“So basically my wife has been bisexual her entire life. We have had discussions in the past about being poly and have agreed we both are and she would love to do it. But she physically can’t get herself to because of her extremely religious and conservative family and she says she likely never will be able to.
This has gone on for 3 years. Recently she has brought it up in a more serious tone the last month saying she will be upset if she goes through life not living it how she wants to and being as happy as she can be. She still says she will never be able to do it because of the judgment and fear of other people knowing. She has cried about it multiple times recently.
I have no issues with it or what people think and just straight up don’t care.
Do you guys have any advice on what to do here? Anything I can say to her? People with similar experiences?”
Dear Hot & Buttery Cop Porn,
Coming out can be a very intense and delicate process. One of my partners – also bisexual and polyamorous – once equated the process of coming out felt more like a continuous process, that it was an ongoing development to seek radical acceptance from people who formerly knew her as a straight, monogamous woman.
Your wife could be contending with the same hesitation regarding coming out to her very religious and conservative family. It’ll be really difficult for her to explain her bisexuality to her family without also coming out as polyamorous, and vice versa. When each of those bi-closet and the poly-closet seem so heavy to open, it is sometimes easier to just live a life compartmentalized in smaller, bite-sized chunks that others might better understand, even if it isn’t the full picture. As her husband, you have been lucky to be there to accept and understand that both her bisexuality and polyamorous identities are essential to who she is. That is a privilege that she feels intensely guilty about in regards to her family.
Based on what you have shared, I get the sense that your wife is very close to her family. And even though they live a very different life than your wife is living, your wife would still like to remain close to her family. For her, that price of admission to be close to her family is that she sort of has to live her life in a lie. And it is a continuous upkeep and maintenance to manage her true identity as a bisexual and polyamorous woman separate from fake identity as a straight and monogamous woman she retains for her family. It is an incredibly burdensome weight for her to carry, but one she is opting to carry anyway.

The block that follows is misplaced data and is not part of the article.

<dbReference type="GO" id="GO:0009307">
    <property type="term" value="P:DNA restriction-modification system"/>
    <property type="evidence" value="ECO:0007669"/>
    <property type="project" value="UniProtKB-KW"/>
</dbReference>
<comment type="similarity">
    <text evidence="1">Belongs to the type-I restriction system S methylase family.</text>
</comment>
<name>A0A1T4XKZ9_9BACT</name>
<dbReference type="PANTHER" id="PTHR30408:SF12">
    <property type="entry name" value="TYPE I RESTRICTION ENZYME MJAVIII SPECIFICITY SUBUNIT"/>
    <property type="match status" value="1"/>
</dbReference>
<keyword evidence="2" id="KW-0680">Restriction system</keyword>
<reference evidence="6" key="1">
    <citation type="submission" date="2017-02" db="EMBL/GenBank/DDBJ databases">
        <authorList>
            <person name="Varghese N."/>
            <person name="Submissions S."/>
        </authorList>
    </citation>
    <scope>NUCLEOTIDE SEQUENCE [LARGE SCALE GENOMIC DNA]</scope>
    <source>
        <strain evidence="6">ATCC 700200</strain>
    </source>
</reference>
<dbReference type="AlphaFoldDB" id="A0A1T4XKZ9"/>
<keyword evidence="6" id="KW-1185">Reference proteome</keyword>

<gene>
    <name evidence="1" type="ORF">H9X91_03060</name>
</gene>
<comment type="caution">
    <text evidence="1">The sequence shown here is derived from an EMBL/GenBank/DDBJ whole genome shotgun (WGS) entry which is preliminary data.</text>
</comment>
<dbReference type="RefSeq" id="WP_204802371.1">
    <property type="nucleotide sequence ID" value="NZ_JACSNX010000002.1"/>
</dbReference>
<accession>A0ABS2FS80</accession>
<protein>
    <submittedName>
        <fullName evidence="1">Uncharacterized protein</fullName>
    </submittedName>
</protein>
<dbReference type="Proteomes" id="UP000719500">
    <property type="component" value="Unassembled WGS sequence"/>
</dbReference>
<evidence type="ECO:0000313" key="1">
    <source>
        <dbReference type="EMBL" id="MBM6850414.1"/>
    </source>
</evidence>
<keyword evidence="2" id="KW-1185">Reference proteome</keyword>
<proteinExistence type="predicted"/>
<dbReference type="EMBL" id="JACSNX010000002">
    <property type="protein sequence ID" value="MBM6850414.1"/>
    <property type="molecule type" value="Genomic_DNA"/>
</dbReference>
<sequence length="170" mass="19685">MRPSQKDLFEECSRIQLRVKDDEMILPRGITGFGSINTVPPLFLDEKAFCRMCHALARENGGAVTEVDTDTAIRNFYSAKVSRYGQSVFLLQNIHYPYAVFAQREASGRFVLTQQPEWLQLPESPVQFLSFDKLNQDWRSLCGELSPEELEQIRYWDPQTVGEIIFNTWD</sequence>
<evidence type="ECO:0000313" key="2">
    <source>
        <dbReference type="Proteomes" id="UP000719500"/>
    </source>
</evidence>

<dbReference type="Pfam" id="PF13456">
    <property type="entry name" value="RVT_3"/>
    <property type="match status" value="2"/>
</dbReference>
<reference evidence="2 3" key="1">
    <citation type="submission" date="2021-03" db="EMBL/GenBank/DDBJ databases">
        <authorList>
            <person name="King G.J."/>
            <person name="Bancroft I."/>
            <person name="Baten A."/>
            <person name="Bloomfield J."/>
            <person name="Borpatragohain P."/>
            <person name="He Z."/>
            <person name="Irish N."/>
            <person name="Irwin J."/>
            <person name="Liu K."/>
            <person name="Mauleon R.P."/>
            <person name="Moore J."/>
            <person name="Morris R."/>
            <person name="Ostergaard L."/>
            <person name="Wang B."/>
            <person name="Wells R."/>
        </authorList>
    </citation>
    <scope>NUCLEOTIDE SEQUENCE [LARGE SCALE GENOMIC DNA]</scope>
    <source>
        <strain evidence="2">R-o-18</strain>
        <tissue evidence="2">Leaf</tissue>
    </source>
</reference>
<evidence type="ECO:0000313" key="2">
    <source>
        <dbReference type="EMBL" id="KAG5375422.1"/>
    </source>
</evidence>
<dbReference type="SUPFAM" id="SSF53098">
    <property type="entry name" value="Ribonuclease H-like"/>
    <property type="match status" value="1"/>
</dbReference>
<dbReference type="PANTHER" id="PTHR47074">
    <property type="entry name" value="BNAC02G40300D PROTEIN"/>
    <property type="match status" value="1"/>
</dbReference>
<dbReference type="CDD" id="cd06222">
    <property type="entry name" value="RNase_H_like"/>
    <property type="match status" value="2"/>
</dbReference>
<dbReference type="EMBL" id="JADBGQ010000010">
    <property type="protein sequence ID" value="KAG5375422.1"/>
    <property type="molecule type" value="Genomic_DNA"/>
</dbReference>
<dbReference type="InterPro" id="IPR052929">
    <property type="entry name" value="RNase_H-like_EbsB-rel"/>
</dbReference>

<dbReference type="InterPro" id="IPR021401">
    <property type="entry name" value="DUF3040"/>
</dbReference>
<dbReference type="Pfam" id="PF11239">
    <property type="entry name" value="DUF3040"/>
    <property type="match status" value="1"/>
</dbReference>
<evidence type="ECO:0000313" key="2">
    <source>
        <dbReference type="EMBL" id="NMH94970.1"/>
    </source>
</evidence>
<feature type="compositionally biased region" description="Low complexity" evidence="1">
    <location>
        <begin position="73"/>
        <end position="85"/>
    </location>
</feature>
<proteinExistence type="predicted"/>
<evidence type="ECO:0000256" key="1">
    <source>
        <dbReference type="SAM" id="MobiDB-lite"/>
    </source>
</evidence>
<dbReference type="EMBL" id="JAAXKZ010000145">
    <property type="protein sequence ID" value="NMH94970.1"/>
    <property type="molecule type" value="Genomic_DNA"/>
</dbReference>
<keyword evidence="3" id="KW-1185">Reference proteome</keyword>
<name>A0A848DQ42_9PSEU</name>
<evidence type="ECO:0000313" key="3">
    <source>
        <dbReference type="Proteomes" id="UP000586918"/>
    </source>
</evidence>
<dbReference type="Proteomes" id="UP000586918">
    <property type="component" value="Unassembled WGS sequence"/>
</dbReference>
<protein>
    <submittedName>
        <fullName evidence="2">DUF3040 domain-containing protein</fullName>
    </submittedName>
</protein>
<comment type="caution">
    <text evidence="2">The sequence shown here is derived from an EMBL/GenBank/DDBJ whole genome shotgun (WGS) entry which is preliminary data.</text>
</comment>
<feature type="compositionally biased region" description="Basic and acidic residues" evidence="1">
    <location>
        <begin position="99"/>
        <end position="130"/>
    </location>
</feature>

So to go back and answer your question on what you can do for her. If you and your wife live in a conservative area or even possibly with your in-laws, then moving out of that area to look for a more open-minded community is your next most obvious step. Doing so will help her realize that she can choose to seek acceptance elsewhere, in a more queer- and poly-friendly environments.
You can continue to be the safe space she needs you to be – where she can true to her bisexual and polyamorous identities. That means repeated reassurances that she can freely explore her sexuality and relationship orientation in the confines of your own home without any worries of any repercussion. Three years is a long time just in your marriage to be openly struggling with core facets of her identity. So give her time to be who she needs to be. Sometimes, the words don’t necessitate an action plan. Sometimes, she just needs to vent about how frustrating and difficult it is for her to live in denial. So commiserate with her and empathize by seeing how difficult it really is for her and reiterate your commitment to being a safe space for her to be her true self with you.
If it feels too exhausting for you to be her sole queer-friendly space, then she might benefit from seeing a queer- or poly-friendly therapist who can help her be more accepting of her true identities.
This past weekend, I attended a poetry show by Andrea Gibson. And Andrea talked a lot about how queer communities are so used to rebuilding their family around people who can accept them for who they are. Most queerfolks are ostracized upon coming out. It is why the suicide rates are higher in LGBTQ folks, sometimes 1.5 to 3 times higher than that of het folks. What I am trying to say is that we all live in a society where external pressures constantly mold and shape the queerfolks – mono-normativity and hetero-normativity, by name – to ask us to live a lie on behalf of their ease. And it is a constant struggle to have to defend who we are, sometimes even against our own inner tapes informing us so. So please understand that sometimes, your wife just needs a firm branch on which to rest her tired bird wings.
So be the tree your wife needs you to be.
Tea Time with Tomato is an informative relationship and sex advice column for both monogamous and polyamorous folks. By submitting your post, you agree to let me use your story in part or in full. You also agree to let me edit or elaborate for clarity.
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